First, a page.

'Bickering and scaremongering' could risk safety of mothers and babies

Laura Donnelly
Negligence claims for maternity blunders make up a large share of compensation - Dominic Lipinksi/PA 

Mothers and babies could end up harmed by warring among midwives over “natural” births, the head of an NHS safety inquiry has warned.

Earlier this month, it emerged that the Royal College of Midwives had abandoned a decade-long campaign for “normal births”.

The “over-zealous” pursuit of natural childbirth “at any cost” had previously been implicated in the Morecambe Bay scandal, in which 11 babies died.

Dr Bill Kirkup, who led the investigation into the scandal, yesterday welcomed the decision by the Royal College to drop the term.

But he said he had been “dismayed” by the reaction he had seen since the decision emerged, with “bickering and scaremongering” from all sides.

And he said such rifts and increasing “polarisation” of the arguments around childbirth could undermine efforts to improve patient safety, and childbirth experiences.

James Titcombe, who campaigned for campaigned for maternity safety since the death of his son Joshua at Morecambe Bay, said he had been shocked by the hostility he encountered from some opposed to the change of stance.

While Cathy Warwick, chief executive of the college, defended the decision to drop the term, the new president of the college opposed the move - stating “this is war now” in a now-deleted tweet.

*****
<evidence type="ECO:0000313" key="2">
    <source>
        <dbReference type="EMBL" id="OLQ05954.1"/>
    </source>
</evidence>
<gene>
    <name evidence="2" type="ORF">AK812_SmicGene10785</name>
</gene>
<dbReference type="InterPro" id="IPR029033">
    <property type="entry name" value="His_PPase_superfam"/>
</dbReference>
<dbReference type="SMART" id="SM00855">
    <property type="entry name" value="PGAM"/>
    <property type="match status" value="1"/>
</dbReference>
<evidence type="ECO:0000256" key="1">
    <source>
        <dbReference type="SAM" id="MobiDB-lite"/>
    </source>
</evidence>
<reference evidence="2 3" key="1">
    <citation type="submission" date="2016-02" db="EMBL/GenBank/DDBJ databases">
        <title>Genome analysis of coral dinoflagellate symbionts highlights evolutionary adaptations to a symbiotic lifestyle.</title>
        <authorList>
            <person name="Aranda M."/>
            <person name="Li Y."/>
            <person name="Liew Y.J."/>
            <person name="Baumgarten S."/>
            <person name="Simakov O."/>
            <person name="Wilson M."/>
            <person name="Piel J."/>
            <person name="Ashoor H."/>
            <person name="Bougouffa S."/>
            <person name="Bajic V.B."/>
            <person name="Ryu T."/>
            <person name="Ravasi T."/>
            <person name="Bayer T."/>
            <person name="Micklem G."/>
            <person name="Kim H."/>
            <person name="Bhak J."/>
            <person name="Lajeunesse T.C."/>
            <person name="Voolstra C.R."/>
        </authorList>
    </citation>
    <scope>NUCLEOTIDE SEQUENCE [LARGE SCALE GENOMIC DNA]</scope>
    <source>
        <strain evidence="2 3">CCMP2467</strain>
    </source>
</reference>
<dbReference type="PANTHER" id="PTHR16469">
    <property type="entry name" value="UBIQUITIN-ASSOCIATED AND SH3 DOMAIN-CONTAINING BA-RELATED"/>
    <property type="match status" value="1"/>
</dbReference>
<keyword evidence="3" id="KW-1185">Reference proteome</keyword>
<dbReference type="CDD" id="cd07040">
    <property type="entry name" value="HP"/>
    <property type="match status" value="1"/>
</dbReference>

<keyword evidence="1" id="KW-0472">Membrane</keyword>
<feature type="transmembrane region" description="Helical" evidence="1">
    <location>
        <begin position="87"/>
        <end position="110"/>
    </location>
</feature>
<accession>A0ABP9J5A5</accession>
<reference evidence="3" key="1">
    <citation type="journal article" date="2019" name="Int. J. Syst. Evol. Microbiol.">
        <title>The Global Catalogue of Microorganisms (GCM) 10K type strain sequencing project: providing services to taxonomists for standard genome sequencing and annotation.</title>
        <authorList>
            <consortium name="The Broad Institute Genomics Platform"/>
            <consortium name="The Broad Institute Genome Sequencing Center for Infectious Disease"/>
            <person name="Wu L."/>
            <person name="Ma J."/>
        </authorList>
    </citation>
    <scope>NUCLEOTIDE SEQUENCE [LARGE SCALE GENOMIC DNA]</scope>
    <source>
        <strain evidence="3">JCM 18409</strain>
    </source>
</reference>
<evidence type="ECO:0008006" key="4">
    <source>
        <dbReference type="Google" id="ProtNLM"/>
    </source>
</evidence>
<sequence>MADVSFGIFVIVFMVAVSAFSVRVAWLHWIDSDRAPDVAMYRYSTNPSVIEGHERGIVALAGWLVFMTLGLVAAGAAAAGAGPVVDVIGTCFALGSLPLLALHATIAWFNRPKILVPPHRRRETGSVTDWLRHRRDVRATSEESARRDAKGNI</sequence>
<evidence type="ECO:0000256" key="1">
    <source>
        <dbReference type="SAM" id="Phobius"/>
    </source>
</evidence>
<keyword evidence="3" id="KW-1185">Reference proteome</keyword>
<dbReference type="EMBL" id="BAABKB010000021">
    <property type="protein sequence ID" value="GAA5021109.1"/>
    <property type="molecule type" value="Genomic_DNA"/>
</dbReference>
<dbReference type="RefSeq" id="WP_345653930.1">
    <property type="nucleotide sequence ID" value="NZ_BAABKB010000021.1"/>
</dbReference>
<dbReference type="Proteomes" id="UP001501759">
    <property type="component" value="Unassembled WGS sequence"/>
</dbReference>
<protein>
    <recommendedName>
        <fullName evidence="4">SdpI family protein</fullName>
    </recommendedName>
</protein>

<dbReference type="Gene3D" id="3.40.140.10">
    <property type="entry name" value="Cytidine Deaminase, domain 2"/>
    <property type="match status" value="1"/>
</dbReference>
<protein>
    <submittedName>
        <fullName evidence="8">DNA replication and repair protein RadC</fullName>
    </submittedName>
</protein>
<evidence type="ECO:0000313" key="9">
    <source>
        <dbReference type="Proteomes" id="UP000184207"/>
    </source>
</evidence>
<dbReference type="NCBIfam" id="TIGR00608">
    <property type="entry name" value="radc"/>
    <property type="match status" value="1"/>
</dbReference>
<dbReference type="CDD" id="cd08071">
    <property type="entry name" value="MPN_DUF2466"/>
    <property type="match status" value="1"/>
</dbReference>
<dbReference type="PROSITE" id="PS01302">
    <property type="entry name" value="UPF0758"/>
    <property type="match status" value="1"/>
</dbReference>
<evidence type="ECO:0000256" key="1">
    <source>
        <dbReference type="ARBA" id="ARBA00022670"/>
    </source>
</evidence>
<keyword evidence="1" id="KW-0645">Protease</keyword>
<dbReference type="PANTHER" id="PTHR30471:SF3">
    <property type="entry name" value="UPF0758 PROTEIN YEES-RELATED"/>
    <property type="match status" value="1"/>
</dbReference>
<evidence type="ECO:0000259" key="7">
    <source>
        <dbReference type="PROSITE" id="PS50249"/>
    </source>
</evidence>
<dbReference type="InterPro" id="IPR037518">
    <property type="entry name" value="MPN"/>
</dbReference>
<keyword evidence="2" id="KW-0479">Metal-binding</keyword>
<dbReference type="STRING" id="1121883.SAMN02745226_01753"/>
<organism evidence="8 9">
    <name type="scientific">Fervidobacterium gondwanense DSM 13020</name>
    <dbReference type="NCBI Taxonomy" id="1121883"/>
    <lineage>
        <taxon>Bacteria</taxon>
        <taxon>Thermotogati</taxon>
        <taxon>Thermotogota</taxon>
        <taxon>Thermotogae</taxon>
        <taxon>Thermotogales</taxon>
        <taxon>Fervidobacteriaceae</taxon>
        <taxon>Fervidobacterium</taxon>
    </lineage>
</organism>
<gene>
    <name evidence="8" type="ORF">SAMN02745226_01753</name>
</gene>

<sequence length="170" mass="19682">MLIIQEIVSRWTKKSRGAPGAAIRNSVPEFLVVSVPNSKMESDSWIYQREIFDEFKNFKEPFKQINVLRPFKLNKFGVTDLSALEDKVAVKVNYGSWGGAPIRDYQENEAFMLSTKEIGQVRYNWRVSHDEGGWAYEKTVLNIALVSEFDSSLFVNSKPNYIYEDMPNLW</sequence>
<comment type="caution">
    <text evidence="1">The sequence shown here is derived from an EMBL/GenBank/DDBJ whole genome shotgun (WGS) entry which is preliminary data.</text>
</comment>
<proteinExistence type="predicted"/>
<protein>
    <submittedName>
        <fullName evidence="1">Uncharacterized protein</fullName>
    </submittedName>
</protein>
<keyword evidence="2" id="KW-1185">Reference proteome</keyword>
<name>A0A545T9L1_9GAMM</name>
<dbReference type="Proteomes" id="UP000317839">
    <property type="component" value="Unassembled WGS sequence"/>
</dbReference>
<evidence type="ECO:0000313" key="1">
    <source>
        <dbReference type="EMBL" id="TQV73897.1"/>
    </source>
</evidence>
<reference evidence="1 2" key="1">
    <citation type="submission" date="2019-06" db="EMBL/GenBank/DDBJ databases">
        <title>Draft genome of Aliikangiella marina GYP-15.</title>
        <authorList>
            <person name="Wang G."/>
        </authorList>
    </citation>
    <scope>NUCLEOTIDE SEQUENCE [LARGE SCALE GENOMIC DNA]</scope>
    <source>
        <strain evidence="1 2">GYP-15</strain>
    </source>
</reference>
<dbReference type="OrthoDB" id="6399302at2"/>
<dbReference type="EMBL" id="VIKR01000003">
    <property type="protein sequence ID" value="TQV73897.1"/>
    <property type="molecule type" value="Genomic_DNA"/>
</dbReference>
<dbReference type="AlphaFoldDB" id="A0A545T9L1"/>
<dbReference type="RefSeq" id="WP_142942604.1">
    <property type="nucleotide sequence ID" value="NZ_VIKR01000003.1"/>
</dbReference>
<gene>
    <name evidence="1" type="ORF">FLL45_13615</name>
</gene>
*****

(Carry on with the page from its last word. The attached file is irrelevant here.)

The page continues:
Last week, safety campaigners said a record rise in claims for babies left brain-damaged by NHS blunders was being fuelled by a “cult-like fixation” on normal birth.

 

Jeremy Hunt has set out plans which aim to dramatically reduce the number of tragedies where babies die or are harmed for life  Credit: Eddie Mulholland

Bereaved parents made 232 such claims against the NHS in 2016/17 - a 23 per cent rise from 188 cases the year before, the official figures show.

A former president of the college went on to suggest the trend could be being caused by too much intervention.

Writing on hsj.co.uk, Dr Kirkup said: “It is vital that we stop polarising this argument, and drop the scaremongering claims on both sides. Safety is not inimical to a good experience of childbirth, and informed choice is not inimical to safety.”

“If we continue to bicker, those most harmed will be the women and babies we are all trying to help.”

Dr Kirkup said the debate following the RCM’s announcement had concerned him. “I’ve been dismayed, both by the unnecessarily personal tone of these exchanges, and by some of its content,” he said.

Baby Joshua Titcombe died after hospital staff failed to provide antibiotics for an infection 

 

 

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